convinced forced me, while three-months pregnant, to trek a twelve-hour hike in the Norwegian mountains to Trolltunga). I was praying hard this would be one of those gritty war stories we could add to our memory rolodex. Secretly Openly, though, I couldn’t help but think of all the ways we could meet a terrible fate but again, that didn’t matter as we marched slid on.
After getting to the bottom of the steps and over a small bank, we realized that there was always one side of the trail that was mildly trekkable (think patchy and muddy), so we strategized that this would be our way forward. I began systematically smothering the panic that was building up inside me and decided we would just do our best. After about an hour of following differently marked trails, I grew impatient and my familiar friend (panic) started bubbling up again.
“We’re lost, just bloody lost! These trail markers suck, who the hell marked these trails? It’s so confusing!”
Just when I tried to google the crap out of the trail, I noticed my cellular signal was as weak as my willpower (why the heck didn’t I stand my ground and force him back in the car)!
RANDOM HIKING PRO TIPS:
1. Take a picture of the trail map before starting
2. Always let someone know which trail you are planning to take
3. Also let them know your starting point, what time you plan to start, and your estimated hike time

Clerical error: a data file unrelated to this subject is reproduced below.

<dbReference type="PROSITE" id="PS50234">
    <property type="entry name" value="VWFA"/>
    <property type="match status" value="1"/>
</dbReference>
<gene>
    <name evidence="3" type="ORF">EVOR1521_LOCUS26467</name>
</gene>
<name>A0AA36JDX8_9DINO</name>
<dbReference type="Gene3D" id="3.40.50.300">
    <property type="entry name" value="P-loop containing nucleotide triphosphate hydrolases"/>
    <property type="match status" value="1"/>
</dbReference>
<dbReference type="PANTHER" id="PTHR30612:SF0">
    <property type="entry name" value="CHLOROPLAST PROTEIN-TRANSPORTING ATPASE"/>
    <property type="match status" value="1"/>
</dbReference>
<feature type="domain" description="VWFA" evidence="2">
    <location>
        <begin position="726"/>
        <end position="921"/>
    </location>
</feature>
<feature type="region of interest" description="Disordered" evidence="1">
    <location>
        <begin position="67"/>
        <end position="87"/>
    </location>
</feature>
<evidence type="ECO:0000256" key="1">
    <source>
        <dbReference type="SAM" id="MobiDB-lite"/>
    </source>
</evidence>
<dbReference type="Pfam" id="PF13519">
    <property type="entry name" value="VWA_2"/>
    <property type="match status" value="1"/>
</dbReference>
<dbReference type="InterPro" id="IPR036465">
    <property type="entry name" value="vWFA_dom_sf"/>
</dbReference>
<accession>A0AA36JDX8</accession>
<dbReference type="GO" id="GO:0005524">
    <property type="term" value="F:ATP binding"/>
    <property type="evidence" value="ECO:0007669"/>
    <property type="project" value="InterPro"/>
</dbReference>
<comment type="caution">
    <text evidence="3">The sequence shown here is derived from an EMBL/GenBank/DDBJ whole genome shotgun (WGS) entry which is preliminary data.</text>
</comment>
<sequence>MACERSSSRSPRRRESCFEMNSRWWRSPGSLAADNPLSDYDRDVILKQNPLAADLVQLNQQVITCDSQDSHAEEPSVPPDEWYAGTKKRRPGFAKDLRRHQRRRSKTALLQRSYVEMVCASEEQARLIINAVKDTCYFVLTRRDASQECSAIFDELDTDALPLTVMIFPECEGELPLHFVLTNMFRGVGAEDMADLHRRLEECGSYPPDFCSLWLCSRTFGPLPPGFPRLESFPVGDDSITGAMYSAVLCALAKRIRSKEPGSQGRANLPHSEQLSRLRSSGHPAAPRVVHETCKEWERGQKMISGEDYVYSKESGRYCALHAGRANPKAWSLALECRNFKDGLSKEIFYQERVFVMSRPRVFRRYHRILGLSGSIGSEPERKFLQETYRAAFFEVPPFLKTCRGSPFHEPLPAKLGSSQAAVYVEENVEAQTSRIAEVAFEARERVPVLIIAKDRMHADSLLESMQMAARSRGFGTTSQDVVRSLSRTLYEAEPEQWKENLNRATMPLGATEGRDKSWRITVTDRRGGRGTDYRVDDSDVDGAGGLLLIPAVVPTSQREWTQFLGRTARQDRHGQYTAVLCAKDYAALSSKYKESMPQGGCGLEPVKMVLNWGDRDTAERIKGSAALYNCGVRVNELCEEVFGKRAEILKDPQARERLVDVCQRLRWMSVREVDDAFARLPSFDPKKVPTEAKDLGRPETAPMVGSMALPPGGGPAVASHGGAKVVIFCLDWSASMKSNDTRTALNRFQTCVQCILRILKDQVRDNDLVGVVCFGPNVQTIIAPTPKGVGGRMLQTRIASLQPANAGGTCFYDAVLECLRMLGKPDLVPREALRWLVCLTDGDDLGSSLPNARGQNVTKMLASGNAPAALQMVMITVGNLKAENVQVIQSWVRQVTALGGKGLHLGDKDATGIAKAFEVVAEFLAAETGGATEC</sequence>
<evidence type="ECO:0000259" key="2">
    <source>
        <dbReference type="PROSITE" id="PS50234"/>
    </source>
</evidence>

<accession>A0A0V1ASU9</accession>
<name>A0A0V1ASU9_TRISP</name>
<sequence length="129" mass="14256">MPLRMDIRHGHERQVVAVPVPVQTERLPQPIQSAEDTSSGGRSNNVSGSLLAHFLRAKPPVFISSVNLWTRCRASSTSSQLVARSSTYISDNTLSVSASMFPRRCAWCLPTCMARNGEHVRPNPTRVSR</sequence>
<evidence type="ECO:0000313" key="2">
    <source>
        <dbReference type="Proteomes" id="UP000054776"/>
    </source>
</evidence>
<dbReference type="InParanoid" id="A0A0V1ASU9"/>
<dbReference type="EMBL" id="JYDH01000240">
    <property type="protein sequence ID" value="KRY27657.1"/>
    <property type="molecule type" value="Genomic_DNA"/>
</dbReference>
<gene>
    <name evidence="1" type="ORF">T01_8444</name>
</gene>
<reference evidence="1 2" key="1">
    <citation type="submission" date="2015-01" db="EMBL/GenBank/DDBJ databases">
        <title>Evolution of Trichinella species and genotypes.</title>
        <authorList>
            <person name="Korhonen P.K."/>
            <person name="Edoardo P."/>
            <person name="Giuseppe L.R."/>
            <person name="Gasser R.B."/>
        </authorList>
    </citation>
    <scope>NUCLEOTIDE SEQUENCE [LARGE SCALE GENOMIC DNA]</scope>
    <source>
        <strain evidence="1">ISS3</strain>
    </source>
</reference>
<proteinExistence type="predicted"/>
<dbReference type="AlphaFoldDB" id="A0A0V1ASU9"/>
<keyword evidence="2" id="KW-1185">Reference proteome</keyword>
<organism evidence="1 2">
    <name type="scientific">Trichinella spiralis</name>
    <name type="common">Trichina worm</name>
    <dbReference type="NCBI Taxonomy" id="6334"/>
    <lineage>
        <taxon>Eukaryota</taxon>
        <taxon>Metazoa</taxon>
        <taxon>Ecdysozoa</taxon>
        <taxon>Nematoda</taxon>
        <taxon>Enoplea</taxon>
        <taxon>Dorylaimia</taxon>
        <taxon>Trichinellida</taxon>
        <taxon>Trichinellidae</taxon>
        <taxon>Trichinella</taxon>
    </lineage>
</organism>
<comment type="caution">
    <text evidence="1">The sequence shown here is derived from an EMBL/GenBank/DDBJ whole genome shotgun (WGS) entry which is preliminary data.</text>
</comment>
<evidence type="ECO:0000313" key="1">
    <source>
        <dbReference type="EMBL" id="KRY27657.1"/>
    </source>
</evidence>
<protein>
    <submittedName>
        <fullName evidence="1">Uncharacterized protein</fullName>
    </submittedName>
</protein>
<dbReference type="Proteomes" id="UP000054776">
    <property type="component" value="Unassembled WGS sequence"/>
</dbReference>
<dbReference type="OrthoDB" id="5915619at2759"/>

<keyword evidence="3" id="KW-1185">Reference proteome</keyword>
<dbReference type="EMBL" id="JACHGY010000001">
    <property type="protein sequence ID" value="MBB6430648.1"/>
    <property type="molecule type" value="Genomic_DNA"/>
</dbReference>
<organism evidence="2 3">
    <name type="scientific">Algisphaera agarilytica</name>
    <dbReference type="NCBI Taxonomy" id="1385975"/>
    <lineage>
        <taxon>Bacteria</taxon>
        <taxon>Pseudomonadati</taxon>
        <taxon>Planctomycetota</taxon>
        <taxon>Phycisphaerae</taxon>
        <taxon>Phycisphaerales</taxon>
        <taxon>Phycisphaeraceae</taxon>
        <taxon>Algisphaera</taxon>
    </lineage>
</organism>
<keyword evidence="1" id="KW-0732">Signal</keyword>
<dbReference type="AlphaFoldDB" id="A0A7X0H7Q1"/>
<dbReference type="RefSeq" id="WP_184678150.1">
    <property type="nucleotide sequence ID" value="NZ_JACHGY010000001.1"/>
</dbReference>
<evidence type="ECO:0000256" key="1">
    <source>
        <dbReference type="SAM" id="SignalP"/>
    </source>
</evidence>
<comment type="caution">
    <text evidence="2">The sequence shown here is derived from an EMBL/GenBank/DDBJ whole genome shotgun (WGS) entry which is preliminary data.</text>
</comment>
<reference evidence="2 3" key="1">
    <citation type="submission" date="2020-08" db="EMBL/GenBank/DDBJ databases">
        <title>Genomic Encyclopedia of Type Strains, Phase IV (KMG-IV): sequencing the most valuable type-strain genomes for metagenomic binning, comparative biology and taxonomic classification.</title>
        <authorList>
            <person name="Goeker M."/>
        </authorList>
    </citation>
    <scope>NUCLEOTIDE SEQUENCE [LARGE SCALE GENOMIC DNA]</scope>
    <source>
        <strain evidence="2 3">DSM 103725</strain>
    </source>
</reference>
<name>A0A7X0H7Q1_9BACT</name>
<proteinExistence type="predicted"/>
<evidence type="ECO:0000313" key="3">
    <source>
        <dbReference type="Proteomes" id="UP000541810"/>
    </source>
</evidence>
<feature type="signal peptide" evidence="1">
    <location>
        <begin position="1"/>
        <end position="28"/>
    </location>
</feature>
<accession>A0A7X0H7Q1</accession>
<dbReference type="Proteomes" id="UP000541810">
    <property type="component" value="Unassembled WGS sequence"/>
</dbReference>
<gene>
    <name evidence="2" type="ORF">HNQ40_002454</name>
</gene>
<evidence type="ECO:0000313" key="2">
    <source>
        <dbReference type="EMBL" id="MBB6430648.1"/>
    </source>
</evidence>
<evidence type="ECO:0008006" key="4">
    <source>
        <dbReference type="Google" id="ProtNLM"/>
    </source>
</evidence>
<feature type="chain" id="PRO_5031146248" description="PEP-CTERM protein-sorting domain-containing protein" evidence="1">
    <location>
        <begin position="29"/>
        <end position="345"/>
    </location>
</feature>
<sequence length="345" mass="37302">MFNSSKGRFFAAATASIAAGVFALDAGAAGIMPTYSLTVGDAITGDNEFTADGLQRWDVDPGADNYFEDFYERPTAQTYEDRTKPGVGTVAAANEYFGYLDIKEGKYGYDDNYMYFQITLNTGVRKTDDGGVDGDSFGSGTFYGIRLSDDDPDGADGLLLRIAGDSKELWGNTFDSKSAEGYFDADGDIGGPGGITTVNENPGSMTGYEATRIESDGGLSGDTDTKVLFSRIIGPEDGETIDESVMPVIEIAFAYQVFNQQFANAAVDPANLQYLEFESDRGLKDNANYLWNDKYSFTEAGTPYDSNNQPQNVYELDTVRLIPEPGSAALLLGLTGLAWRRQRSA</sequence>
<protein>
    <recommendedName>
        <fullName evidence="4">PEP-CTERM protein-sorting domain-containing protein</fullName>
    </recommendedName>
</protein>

We had been hiking for about two hours when we decided to just take a break and gather our wits. At this point, my husband had emptied his entire bottle of water forty minutes into the hike while I hadn’t drunk a single drop from my stash. (Clearly, he hadn’t watched many episodes of “I Shouldn’t Be Alive” because if we really were destitute and lost, he’d have to start drinking his own piss while I slowly enjoyed my water. I decided I would determine how quickly I’d forgive him based on his level of remorse.)
Luckily, just then a gentleman (who, in our haze, could very well have been a serial killer in the woods looking for prey but we didn’t care because we were seriously lost) happened along the trail. He was the first soul we had seen in a couple hours and he kindly stopped to give us helpful directions. Within thirty confusing minutes or so we came upon the bottom of a hill, and at the top of it was a radiant vision of highway guardrails. I mean, in my life, I’ve never been so happy to see guardrails and hear the sound of construction vehicles backing up.
Just like that, we had made it. We went from being desperately lost in the northern wilderness to emerging (embarrassingly) upon an industrial construction site (muddy and climbing over the guardrail with our hiking gear) while people in hard hats stared at us bewildered at our disheveled appearance. I tried to hold on to my dignity as best I could as we stalked off toward our car less than fifty feet away muttering, “honestly, you’re working right by a hiking trail, what do you expect?”
Other than the acutely distressing hike, my birthday was a perfect reminder that life is short, so I really need to stop listening to my husband! The rest of the day consisted of normal, civilized activities that required no risk of life, and it was beautiful. My husband baked me a cake at my request (with extreme micromanagement and supervision on my part) and it was lovely. To his credit, he’d never worked so hard to make my birthday as memorable as it was, and I was so grateful to spend some much-needed alone time with him. It was a great day to be alive!